Over the past 20 years, comprehensive community initiatives (CCIs) have re-emerged as a development strategy for disadvantaged communities throughout the United States. The CCI strategy uses coalitions of public and private agencies, religious organizations, neighborhood groups, community leaders, and individuals in the community to work together on neighborhood councils, task forces, planning committees, and advisory boards to identify needs in the community and to develop and implement a comprehensive plan for multisystem change (Kurzman, 1985). Proponents of the CCI believe that it is the best approach to address the "compounding and interrelatedness of [social] problems" (Ewalt, 1997, p. 413).
Rather than using a single strategy targeting one "cause" of a social problem, CCIs offer a comprehensive systems approach that attacks complex problems on a variety of fronts using different kinds of community practice models simultaneously (Gamble & Well, 1995; Rothman & Zald, 1995). CCIs combine a number of strategies, including macro-level strategies such as establishing comprehensive social services, community building and economic development; meso-level strategies such as housing rehabilitation, neighborhood beautification, school reform, the provision of health and mental health care, and child and adult day care; and micro-level strategies such as job training, leadership development, and adult education programs (Ewalt, 1997; Kubisch, Weiss, Schorr, & Connell, 1995; Stagner & Duran, 1997).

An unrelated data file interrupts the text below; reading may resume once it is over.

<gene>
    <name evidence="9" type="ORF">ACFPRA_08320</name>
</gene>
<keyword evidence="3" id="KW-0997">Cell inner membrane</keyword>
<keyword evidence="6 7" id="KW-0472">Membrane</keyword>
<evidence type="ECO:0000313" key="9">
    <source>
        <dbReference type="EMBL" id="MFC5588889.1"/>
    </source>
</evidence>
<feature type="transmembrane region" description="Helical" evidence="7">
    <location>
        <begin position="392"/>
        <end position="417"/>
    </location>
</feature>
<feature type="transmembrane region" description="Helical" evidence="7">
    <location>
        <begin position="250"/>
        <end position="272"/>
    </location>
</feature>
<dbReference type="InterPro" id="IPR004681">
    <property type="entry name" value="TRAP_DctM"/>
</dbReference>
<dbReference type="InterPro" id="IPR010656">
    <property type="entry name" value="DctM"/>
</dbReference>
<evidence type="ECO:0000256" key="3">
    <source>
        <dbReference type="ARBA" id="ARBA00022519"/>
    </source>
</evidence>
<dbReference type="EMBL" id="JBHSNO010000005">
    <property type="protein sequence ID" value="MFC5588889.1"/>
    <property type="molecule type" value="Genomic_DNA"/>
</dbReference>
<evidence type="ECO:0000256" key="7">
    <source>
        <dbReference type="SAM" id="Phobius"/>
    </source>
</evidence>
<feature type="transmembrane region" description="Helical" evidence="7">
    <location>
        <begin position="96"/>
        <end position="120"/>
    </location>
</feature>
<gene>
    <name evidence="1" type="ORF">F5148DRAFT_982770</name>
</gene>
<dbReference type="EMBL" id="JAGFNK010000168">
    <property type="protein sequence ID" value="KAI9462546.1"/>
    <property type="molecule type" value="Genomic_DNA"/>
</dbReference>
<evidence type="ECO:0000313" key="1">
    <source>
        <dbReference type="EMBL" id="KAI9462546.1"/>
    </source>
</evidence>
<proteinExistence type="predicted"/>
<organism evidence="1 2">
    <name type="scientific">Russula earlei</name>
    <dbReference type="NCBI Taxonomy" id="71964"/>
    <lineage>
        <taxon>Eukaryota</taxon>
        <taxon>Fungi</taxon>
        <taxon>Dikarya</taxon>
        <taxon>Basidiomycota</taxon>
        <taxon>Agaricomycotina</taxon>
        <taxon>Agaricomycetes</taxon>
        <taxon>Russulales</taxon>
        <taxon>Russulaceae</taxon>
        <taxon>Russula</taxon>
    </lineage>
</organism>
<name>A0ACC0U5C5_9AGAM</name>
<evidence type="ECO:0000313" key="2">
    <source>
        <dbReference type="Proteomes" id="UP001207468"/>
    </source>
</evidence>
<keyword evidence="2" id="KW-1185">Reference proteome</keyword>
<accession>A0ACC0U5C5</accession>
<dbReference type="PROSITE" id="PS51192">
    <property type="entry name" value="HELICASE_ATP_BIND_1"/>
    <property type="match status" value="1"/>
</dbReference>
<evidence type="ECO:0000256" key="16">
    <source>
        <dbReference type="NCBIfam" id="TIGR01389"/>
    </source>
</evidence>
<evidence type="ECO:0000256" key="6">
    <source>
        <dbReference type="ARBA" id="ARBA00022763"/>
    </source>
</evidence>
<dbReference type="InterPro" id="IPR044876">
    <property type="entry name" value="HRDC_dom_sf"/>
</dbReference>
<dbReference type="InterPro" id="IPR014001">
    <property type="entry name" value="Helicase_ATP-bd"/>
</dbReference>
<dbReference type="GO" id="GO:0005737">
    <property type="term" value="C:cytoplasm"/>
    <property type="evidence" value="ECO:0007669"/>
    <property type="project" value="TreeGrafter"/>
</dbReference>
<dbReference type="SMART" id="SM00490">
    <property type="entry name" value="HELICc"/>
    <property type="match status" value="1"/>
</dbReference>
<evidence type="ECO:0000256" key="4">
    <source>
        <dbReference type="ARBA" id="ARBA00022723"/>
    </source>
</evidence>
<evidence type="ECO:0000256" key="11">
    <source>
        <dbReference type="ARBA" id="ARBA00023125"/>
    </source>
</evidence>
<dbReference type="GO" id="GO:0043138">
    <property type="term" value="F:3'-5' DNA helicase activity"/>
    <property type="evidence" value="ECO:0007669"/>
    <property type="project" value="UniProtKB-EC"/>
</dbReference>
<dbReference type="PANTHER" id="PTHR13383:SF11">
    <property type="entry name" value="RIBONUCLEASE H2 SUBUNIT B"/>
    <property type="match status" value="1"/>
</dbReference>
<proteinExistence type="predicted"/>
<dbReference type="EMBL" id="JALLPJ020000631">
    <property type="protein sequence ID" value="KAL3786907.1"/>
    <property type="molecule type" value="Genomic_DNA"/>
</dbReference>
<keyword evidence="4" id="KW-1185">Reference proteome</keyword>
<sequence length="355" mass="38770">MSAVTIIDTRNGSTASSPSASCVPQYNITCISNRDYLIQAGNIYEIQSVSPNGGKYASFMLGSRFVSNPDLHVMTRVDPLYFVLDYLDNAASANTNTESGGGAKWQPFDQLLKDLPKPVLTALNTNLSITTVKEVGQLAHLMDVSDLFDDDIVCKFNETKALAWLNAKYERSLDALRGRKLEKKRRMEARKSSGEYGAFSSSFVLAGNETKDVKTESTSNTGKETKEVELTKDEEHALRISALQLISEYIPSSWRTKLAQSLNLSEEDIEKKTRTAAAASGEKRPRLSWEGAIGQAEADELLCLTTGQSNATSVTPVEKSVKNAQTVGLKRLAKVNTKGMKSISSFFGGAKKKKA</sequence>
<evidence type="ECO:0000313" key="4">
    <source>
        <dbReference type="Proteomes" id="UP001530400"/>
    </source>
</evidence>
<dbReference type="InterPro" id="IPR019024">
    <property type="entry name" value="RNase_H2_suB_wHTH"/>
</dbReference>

The literature on the CCI describes it as an urban strategy. Most articles on CCIs assess the components and strategies used in urban examples, while elaborating on the problems they face and the solutions they use. A special issue of Social Work (Ewalt, 1997) dedicated to investigating CCIs, for example, focused only on interventions in urban "center city" neighborhoods. Large community initiatives in rural areas are not part of the professional discussion about CCIs. Instead, rural initiatives in the United States are seen as distinct from urban CCIs and are discussed in the area of community development.
The inclusion of U.S. rural CCIs in the international community development literature makes sense, as rural settings in industrialized and non-industrialized countries share some characteristics, such as a dispersed population, dependence on agriculture, lack of infrastructure, and poor economic development. Yet, comprehensive initiatives targeting communities in U.S. urban and rural areas operate under the same national laws, interact with the same government structures, are influenced by the same media, and share many elements of U.S. culture. Rural communities also have many of the problems identified in center-city urban areas. For example, rural residents have much in common with their urban counterparts, who Ewalt (1997) described as people "with low-incomes ... [who live in] deteriorated, unsafe housing ... [and who] lack access to basic resources ... that adequately prepare people for employment" (p. 413). I argue that nothing overtly precludes rural areas from using the CCI to structure their interventions, that at least one rural area is already undertaking a CCI, and that the exclusion of studies on comprehensive rural interventions from the general CCI literature is unfortunate.
This article provides a comparison of the characteristics and components of Warren Family Institute (WFI), a comprehensive initiative in rural North Carolina, with the framework for the urban CCI as established in the professional literature.
This article is based on a review of urban CCI literature and data from a case study of WFI. I collected data for the case study in interviews with planning participants and county residents, a review of planning and evaluation documents, and participant observation in Warren County between 1994 and 1998.
Definition of Rural
Defining the term "rural" has long been a problem for social researchers and practitioners. …